The Philippines is blessed with substantial area of arable land, which is around 47 percent; fertile soil and tropical climate. Except for occasional typhoons that visit the country, which sometimes wrought massive destruction to properties and crops, the Philippine has good climate and soil condition where most tropical crops can grow.
Coconut is a perennial crop that can be found in the entire breadth of the Philippine archipelago; that is from Luzon to Mindanao. However, Mindanao is exceptionally known to have higher concentration of coconut trees and higher volume of production (i.e., in terms of number of nuts and weight), which can possibly be attributed to the uniform amount of rain it receives every year aside from the usual high humidity, as with the rest of the Philippine islands, in which coconut trees thrive most.
In the Philippines, coconut has been dubbed the “Tree of Life” since most of its parts have uses.
Coconut is the traditional source of renewable industrial oil use in making soap and food products, such as chocolate coating.
Another part of the tree with commercial use is the coconut husk where coco peat and coir are derived. Coco peat is a good plant medium but it should be exposed to rain for some time to wash and lower its cat-ion-exchange capacity, which when not corrected may deprive plants from water. It is a good substitute for peat moss since the latter’s continued extraction has been found to have negative effect on the environment. Coir, which is another by-product, is use as bed mattress and/or cushion for car seats. This can also be twined and waved into geotextile net which is a very good material for soil erosion control, because it can absorb huge quantity of water aside from being a biodegradable material.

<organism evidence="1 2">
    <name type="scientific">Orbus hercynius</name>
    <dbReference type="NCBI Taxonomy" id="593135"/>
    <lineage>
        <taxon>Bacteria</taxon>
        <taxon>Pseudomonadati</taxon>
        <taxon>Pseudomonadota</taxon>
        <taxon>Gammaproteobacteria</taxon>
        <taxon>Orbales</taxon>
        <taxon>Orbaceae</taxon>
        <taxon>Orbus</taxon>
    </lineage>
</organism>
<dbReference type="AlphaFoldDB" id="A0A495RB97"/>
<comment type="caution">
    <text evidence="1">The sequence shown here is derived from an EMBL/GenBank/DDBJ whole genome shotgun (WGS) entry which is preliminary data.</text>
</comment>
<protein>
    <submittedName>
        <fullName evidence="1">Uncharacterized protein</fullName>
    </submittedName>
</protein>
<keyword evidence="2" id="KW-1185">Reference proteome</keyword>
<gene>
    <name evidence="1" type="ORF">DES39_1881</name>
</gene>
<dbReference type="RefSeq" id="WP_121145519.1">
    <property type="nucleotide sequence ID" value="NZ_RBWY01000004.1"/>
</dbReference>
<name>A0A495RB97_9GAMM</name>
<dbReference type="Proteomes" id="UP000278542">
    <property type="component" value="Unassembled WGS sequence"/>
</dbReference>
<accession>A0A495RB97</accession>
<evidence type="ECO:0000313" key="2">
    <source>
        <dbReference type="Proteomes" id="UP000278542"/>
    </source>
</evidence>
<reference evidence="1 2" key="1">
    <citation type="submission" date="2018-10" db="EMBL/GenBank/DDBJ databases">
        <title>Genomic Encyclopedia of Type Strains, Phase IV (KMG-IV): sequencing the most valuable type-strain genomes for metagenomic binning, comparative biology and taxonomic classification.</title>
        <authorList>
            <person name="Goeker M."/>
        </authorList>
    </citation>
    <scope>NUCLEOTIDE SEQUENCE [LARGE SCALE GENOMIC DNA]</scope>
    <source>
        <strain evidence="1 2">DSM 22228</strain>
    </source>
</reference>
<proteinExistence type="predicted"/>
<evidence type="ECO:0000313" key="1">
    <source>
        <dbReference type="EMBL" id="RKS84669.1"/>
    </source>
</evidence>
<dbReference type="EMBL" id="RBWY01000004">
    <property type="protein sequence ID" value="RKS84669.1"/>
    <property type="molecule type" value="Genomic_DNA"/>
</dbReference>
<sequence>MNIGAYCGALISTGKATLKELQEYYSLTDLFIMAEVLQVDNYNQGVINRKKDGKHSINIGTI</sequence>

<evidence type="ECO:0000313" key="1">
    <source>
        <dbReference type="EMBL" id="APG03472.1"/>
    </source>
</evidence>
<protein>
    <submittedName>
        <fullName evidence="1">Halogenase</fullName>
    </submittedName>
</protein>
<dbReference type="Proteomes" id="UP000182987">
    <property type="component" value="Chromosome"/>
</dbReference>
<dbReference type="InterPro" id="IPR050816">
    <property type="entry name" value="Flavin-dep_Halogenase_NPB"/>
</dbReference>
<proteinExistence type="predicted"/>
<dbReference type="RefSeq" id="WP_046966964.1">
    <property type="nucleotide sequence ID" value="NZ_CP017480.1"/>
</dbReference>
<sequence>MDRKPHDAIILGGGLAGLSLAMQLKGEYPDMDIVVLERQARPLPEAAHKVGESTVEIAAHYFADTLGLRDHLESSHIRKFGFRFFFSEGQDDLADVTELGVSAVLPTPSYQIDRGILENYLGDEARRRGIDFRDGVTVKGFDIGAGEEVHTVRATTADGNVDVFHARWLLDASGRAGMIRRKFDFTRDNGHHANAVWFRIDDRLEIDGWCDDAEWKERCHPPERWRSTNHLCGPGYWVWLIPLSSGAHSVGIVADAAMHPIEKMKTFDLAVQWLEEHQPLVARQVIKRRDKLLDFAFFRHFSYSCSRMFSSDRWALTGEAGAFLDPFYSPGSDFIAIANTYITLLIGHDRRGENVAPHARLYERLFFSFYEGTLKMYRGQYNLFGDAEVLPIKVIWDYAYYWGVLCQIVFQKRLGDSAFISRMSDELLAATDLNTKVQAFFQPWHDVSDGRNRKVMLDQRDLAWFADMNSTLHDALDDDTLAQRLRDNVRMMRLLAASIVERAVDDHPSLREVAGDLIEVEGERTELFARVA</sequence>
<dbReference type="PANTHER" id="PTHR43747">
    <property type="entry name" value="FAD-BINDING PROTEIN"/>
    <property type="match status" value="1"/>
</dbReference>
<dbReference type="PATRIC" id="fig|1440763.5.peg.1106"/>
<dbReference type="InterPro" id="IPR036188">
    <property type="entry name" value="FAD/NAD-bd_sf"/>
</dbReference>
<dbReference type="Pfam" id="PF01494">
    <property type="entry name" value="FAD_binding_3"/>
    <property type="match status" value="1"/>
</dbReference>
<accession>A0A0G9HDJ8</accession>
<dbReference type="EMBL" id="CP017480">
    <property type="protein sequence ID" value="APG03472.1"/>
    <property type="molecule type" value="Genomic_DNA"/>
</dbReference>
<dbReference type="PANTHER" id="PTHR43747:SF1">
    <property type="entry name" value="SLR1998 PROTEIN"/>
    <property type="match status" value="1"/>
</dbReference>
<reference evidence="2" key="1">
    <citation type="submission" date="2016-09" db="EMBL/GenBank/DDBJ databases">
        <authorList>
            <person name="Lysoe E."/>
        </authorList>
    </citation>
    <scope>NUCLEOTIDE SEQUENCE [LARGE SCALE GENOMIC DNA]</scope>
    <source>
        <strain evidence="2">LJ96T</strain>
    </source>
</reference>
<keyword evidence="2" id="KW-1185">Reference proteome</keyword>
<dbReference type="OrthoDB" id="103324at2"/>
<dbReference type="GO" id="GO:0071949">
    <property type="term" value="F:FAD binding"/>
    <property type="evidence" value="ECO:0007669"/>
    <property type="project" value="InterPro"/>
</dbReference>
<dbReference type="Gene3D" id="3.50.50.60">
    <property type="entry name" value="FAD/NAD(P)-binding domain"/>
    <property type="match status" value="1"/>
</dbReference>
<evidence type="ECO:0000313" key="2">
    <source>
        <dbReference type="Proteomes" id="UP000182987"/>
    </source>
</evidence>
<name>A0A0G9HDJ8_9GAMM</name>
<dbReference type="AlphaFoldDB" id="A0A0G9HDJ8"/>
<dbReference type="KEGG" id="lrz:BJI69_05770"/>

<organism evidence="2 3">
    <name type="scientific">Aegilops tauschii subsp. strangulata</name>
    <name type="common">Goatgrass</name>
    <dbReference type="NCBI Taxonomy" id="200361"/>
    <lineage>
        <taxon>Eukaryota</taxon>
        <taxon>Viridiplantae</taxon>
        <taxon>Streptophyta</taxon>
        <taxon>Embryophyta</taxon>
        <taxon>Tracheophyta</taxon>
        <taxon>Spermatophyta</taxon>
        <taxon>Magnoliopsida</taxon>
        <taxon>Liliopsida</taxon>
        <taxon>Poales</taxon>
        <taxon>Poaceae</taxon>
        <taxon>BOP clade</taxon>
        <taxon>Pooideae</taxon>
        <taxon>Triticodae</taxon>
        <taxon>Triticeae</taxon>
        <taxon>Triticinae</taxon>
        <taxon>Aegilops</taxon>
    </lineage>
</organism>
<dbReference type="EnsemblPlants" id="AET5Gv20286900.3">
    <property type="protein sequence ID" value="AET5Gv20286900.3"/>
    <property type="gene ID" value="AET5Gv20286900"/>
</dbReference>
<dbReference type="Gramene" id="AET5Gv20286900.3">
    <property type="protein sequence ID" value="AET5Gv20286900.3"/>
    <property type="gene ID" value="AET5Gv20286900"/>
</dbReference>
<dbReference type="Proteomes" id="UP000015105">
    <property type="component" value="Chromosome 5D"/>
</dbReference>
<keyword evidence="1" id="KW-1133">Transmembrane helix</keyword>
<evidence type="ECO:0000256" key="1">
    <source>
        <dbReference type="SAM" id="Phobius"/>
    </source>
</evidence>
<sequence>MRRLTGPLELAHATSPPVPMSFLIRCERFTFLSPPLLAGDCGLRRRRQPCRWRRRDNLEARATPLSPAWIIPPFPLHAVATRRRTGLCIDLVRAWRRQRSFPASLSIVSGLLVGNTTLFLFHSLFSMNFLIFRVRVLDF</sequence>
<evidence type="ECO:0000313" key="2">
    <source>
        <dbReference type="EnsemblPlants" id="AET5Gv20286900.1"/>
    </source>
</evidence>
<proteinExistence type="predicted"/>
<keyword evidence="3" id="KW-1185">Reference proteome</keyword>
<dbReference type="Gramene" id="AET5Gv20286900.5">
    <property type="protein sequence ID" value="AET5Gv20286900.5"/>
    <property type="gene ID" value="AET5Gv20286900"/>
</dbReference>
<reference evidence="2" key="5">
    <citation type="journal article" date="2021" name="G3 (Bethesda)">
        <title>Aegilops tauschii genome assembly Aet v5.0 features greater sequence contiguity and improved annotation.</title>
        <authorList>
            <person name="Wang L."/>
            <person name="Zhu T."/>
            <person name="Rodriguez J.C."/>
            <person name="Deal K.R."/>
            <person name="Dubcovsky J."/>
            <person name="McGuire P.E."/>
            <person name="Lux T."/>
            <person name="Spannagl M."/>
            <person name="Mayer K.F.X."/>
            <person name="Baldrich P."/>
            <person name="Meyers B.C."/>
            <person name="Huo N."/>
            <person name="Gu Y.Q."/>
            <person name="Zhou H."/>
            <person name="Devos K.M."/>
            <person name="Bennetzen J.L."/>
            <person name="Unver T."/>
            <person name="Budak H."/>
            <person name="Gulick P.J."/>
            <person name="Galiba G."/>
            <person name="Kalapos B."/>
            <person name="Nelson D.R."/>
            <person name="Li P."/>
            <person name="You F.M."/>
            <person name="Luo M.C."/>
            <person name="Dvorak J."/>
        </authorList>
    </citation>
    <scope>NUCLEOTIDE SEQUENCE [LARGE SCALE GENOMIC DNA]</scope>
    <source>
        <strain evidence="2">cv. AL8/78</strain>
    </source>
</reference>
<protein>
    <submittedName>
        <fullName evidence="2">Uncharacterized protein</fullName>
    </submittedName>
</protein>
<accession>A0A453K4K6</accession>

We also have some other business opportunities in international real estate investment opportunities such as Panama teak and avocado farms.